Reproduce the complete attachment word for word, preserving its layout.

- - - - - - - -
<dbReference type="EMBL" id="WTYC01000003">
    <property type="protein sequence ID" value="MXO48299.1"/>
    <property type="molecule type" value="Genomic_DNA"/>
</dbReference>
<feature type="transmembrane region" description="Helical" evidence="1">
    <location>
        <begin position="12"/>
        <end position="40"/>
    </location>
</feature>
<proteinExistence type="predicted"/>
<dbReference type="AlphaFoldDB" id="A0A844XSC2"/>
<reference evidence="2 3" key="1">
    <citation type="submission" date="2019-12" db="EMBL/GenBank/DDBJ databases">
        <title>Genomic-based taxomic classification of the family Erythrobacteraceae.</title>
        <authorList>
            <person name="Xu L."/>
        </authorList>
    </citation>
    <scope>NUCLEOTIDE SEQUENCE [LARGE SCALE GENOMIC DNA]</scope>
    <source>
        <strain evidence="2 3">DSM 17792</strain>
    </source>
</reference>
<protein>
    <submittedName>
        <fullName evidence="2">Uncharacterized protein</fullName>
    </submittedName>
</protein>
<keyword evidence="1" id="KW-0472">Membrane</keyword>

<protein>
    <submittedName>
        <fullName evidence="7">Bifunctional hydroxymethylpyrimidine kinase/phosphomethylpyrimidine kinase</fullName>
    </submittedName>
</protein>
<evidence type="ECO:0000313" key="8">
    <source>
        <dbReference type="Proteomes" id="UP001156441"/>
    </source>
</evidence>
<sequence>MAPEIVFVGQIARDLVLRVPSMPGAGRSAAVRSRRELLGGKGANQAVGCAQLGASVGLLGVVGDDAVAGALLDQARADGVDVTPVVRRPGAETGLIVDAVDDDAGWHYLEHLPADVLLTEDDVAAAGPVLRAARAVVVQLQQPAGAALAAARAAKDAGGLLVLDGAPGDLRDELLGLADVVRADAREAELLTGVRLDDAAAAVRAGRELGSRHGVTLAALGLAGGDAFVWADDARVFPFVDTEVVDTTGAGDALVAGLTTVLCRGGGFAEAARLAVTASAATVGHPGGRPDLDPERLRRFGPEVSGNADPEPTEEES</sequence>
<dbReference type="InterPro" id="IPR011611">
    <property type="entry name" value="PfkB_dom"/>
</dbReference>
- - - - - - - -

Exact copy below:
<dbReference type="EMBL" id="WTYC01000003">
    <property type="protein sequence ID" value="MXO48299.1"/>
    <property type="molecule type" value="Genomic_DNA"/>
</dbReference>
<feature type="transmembrane region" description="Helical" evidence="1">
    <location>
        <begin position="12"/>
        <end position="40"/>
    </location>
</feature>
<proteinExistence type="predicted"/>
<dbReference type="AlphaFoldDB" id="A0A844XSC2"/>
<reference evidence="2 3" key="1">
    <citation type="submission" date="2019-12" db="EMBL/GenBank/DDBJ databases">
        <title>Genomic-based taxomic classification of the family Erythrobacteraceae.</title>
        <authorList>
            <person name="Xu L."/>
        </authorList>
    </citation>
    <scope>NUCLEOTIDE SEQUENCE [LARGE SCALE GENOMIC DNA]</scope>
    <source>
        <strain evidence="2 3">DSM 17792</strain>
    </source>
</reference>
<protein>
    <submittedName>
        <fullName evidence="2">Uncharacterized protein</fullName>
    </submittedName>
</protein>
<keyword evidence="1" id="KW-0472">Membrane</keyword>

<protein>
    <submittedName>
        <fullName evidence="7">Bifunctional hydroxymethylpyrimidine kinase/phosphomethylpyrimidine kinase</fullName>
    </submittedName>
</protein>
<evidence type="ECO:0000313" key="8">
    <source>
        <dbReference type="Proteomes" id="UP001156441"/>
    </source>
</evidence>
<sequence>MAPEIVFVGQIARDLVLRVPSMPGAGRSAAVRSRRELLGGKGANQAVGCAQLGASVGLLGVVGDDAVAGALLDQARADGVDVTPVVRRPGAETGLIVDAVDDDAGWHYLEHLPADVLLTEDDVAAAGPVLRAARAVVVQLQQPAGAALAAARAAKDAGGLLVLDGAPGDLRDELLGLADVVRADAREAELLTGVRLDDAAAAVRAGRELGSRHGVTLAALGLAGGDAFVWADDARVFPFVDTEVVDTTGAGDALVAGLTTVLCRGGGFAEAARLAVTASAATVGHPGGRPDLDPERLRRFGPEVSGNADPEPTEEES</sequence>
<dbReference type="InterPro" id="IPR011611">
    <property type="entry name" value="PfkB_dom"/>
</dbReference>